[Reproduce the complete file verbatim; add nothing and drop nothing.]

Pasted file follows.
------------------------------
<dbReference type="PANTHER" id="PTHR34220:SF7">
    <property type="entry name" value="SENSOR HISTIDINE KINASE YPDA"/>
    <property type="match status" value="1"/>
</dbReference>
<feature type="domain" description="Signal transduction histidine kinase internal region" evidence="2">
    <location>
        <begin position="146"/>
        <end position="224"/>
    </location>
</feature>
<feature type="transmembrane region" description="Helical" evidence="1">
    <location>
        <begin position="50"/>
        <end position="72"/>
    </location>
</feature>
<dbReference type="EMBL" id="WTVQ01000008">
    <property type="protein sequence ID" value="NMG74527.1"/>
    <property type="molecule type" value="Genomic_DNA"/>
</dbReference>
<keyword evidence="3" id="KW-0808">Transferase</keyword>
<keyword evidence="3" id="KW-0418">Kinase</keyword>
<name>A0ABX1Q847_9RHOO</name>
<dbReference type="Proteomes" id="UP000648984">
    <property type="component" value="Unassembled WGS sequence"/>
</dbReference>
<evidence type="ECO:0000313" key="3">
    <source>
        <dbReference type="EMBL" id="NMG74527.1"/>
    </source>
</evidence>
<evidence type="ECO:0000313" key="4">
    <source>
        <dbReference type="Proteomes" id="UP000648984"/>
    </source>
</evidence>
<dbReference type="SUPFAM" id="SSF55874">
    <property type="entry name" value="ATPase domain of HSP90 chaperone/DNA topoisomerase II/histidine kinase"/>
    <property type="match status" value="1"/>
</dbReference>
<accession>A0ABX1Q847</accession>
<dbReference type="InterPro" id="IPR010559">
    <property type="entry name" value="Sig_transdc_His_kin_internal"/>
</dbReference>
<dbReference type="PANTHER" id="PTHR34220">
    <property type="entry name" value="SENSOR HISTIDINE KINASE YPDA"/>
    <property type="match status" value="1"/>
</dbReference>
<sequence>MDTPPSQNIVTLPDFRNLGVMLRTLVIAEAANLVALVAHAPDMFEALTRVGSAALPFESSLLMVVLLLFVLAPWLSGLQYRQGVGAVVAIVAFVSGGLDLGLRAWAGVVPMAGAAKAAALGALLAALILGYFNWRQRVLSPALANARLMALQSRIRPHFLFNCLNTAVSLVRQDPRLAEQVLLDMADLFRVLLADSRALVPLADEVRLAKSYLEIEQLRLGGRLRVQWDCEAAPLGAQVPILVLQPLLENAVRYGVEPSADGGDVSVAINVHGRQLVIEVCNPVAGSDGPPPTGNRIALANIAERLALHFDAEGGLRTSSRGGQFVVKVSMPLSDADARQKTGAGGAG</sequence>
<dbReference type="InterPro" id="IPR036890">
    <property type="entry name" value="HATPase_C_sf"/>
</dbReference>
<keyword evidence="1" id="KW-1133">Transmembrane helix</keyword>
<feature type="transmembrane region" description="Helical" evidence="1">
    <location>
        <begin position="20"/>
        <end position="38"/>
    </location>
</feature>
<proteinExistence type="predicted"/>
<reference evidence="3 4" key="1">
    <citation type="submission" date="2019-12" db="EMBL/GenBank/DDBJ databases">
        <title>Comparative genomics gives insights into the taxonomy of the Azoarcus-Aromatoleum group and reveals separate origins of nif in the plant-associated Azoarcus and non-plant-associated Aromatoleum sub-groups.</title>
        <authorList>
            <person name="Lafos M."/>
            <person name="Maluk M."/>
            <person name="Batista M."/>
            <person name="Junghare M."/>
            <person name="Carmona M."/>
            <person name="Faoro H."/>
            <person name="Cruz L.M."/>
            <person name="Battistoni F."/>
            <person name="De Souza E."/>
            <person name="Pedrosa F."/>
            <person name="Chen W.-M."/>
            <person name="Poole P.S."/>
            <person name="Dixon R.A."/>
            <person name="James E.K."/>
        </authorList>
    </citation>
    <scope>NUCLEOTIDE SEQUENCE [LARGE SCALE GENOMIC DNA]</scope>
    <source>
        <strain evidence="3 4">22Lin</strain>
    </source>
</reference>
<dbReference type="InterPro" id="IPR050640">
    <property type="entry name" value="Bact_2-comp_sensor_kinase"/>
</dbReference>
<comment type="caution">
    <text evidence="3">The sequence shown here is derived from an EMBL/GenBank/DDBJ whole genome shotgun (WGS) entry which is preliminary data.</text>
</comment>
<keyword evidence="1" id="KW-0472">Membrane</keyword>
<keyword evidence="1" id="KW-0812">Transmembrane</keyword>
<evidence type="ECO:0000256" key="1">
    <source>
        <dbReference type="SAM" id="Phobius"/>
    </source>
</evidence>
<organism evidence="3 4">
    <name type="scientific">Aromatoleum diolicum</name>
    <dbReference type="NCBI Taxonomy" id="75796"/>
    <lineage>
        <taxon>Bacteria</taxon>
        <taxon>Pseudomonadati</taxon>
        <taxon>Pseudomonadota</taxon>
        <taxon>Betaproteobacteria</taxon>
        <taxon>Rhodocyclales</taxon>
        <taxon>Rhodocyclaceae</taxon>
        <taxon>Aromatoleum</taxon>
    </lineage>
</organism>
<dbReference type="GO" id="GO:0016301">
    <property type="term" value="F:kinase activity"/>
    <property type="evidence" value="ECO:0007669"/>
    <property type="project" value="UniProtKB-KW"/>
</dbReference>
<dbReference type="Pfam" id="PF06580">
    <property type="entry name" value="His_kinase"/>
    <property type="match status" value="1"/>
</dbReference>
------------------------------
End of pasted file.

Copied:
<dbReference type="PANTHER" id="PTHR34220:SF7">
    <property type="entry name" value="SENSOR HISTIDINE KINASE YPDA"/>
    <property type="match status" value="1"/>
</dbReference>
<feature type="domain" description="Signal transduction histidine kinase internal region" evidence="2">
    <location>
        <begin position="146"/>
        <end position="224"/>
    </location>
</feature>
<feature type="transmembrane region" description="Helical" evidence="1">
    <location>
        <begin position="50"/>
        <end position="72"/>
    </location>
</feature>
<dbReference type="EMBL" id="WTVQ01000008">
    <property type="protein sequence ID" value="NMG74527.1"/>
    <property type="molecule type" value="Genomic_DNA"/>
</dbReference>
<keyword evidence="3" id="KW-0808">Transferase</keyword>
<keyword evidence="3" id="KW-0418">Kinase</keyword>
<name>A0ABX1Q847_9RHOO</name>
<dbReference type="Proteomes" id="UP000648984">
    <property type="component" value="Unassembled WGS sequence"/>
</dbReference>
<evidence type="ECO:0000313" key="3">
    <source>
        <dbReference type="EMBL" id="NMG74527.1"/>
    </source>
</evidence>
<evidence type="ECO:0000313" key="4">
    <source>
        <dbReference type="Proteomes" id="UP000648984"/>
    </source>
</evidence>
<dbReference type="SUPFAM" id="SSF55874">
    <property type="entry name" value="ATPase domain of HSP90 chaperone/DNA topoisomerase II/histidine kinase"/>
    <property type="match status" value="1"/>
</dbReference>
<accession>A0ABX1Q847</accession>
<dbReference type="InterPro" id="IPR010559">
    <property type="entry name" value="Sig_transdc_His_kin_internal"/>
</dbReference>
<dbReference type="PANTHER" id="PTHR34220">
    <property type="entry name" value="SENSOR HISTIDINE KINASE YPDA"/>
    <property type="match status" value="1"/>
</dbReference>
<sequence>MDTPPSQNIVTLPDFRNLGVMLRTLVIAEAANLVALVAHAPDMFEALTRVGSAALPFESSLLMVVLLLFVLAPWLSGLQYRQGVGAVVAIVAFVSGGLDLGLRAWAGVVPMAGAAKAAALGALLAALILGYFNWRQRVLSPALANARLMALQSRIRPHFLFNCLNTAVSLVRQDPRLAEQVLLDMADLFRVLLADSRALVPLADEVRLAKSYLEIEQLRLGGRLRVQWDCEAAPLGAQVPILVLQPLLENAVRYGVEPSADGGDVSVAINVHGRQLVIEVCNPVAGSDGPPPTGNRIALANIAERLALHFDAEGGLRTSSRGGQFVVKVSMPLSDADARQKTGAGGAG</sequence>
<dbReference type="InterPro" id="IPR036890">
    <property type="entry name" value="HATPase_C_sf"/>
</dbReference>
<keyword evidence="1" id="KW-1133">Transmembrane helix</keyword>
<feature type="transmembrane region" description="Helical" evidence="1">
    <location>
        <begin position="20"/>
        <end position="38"/>
    </location>
</feature>
<proteinExistence type="predicted"/>
<reference evidence="3 4" key="1">
    <citation type="submission" date="2019-12" db="EMBL/GenBank/DDBJ databases">
        <title>Comparative genomics gives insights into the taxonomy of the Azoarcus-Aromatoleum group and reveals separate origins of nif in the plant-associated Azoarcus and non-plant-associated Aromatoleum sub-groups.</title>
        <authorList>
            <person name="Lafos M."/>
            <person name="Maluk M."/>
            <person name="Batista M."/>
            <person name="Junghare M."/>
            <person name="Carmona M."/>
            <person name="Faoro H."/>
            <person name="Cruz L.M."/>
            <person name="Battistoni F."/>
            <person name="De Souza E."/>
            <person name="Pedrosa F."/>
            <person name="Chen W.-M."/>
            <person name="Poole P.S."/>
            <person name="Dixon R.A."/>
            <person name="James E.K."/>
        </authorList>
    </citation>
    <scope>NUCLEOTIDE SEQUENCE [LARGE SCALE GENOMIC DNA]</scope>
    <source>
        <strain evidence="3 4">22Lin</strain>
    </source>
</reference>
<dbReference type="InterPro" id="IPR050640">
    <property type="entry name" value="Bact_2-comp_sensor_kinase"/>
</dbReference>
<comment type="caution">
    <text evidence="3">The sequence shown here is derived from an EMBL/GenBank/DDBJ whole genome shotgun (WGS) entry which is preliminary data.</text>
</comment>
<keyword evidence="1" id="KW-0472">Membrane</keyword>
<keyword evidence="1" id="KW-0812">Transmembrane</keyword>
<evidence type="ECO:0000256" key="1">
    <source>
        <dbReference type="SAM" id="Phobius"/>
    </source>
</evidence>
<organism evidence="3 4">
    <name type="scientific">Aromatoleum diolicum</name>
    <dbReference type="NCBI Taxonomy" id="75796"/>
    <lineage>
        <taxon>Bacteria</taxon>
        <taxon>Pseudomonadati</taxon>
        <taxon>Pseudomonadota</taxon>
        <taxon>Betaproteobacteria</taxon>
        <taxon>Rhodocyclales</taxon>
        <taxon>Rhodocyclaceae</taxon>
        <taxon>Aromatoleum</taxon>
    </lineage>
</organism>
<dbReference type="GO" id="GO:0016301">
    <property type="term" value="F:kinase activity"/>
    <property type="evidence" value="ECO:0007669"/>
    <property type="project" value="UniProtKB-KW"/>
</dbReference>
<dbReference type="Pfam" id="PF06580">
    <property type="entry name" value="His_kinase"/>
    <property type="match status" value="1"/>
</dbReference>